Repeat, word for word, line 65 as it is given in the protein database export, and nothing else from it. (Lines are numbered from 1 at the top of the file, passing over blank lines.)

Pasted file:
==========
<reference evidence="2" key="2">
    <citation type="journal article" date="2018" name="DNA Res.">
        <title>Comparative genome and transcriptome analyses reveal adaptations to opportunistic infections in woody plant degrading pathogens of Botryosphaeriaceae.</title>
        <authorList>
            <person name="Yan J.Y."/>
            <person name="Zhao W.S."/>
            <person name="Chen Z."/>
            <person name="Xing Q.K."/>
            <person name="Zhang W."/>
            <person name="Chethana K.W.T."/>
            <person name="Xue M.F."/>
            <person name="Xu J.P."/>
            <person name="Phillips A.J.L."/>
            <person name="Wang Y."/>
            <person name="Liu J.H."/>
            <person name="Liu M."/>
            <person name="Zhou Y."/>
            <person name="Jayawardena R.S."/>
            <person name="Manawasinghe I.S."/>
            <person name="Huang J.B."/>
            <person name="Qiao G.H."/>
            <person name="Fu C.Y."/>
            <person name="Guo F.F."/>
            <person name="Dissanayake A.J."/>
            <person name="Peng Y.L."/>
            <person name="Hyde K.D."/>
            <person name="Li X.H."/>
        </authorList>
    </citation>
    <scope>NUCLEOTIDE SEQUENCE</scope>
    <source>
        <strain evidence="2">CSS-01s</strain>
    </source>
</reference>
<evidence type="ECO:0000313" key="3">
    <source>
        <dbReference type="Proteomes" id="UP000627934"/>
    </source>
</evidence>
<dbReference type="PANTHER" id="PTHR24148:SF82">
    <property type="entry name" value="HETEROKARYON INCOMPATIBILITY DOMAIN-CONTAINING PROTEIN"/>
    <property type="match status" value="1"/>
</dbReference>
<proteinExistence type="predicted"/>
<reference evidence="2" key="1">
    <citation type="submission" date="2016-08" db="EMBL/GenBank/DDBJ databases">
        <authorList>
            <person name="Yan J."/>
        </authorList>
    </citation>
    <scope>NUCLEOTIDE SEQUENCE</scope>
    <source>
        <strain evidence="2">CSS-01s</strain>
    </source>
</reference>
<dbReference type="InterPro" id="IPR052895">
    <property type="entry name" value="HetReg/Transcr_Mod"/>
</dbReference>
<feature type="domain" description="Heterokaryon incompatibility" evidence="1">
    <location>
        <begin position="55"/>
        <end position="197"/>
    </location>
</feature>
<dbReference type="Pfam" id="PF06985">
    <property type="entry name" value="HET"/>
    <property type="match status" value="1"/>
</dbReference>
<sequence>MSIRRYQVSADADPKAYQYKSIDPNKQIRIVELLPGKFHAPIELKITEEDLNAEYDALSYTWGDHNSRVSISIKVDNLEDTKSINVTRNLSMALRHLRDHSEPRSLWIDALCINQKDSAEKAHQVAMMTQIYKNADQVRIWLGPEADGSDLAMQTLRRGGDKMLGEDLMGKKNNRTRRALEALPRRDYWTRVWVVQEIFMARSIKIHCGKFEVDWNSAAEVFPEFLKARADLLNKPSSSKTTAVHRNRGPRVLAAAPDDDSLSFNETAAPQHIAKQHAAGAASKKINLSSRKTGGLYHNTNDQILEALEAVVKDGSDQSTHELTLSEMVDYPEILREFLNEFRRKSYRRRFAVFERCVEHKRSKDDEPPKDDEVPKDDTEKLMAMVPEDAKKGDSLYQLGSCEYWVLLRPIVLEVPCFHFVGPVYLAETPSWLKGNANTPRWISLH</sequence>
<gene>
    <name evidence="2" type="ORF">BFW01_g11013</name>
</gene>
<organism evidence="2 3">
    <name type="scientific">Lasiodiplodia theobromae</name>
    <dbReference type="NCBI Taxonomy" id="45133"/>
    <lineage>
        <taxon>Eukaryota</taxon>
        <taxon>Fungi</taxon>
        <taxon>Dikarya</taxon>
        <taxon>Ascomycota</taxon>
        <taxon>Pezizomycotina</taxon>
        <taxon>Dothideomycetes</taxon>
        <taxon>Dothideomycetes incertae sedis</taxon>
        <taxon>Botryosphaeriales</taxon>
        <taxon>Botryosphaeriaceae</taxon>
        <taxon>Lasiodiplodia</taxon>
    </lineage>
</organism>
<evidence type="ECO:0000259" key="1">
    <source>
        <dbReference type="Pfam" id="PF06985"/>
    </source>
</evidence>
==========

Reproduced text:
<dbReference type="Pfam" id="PF06985">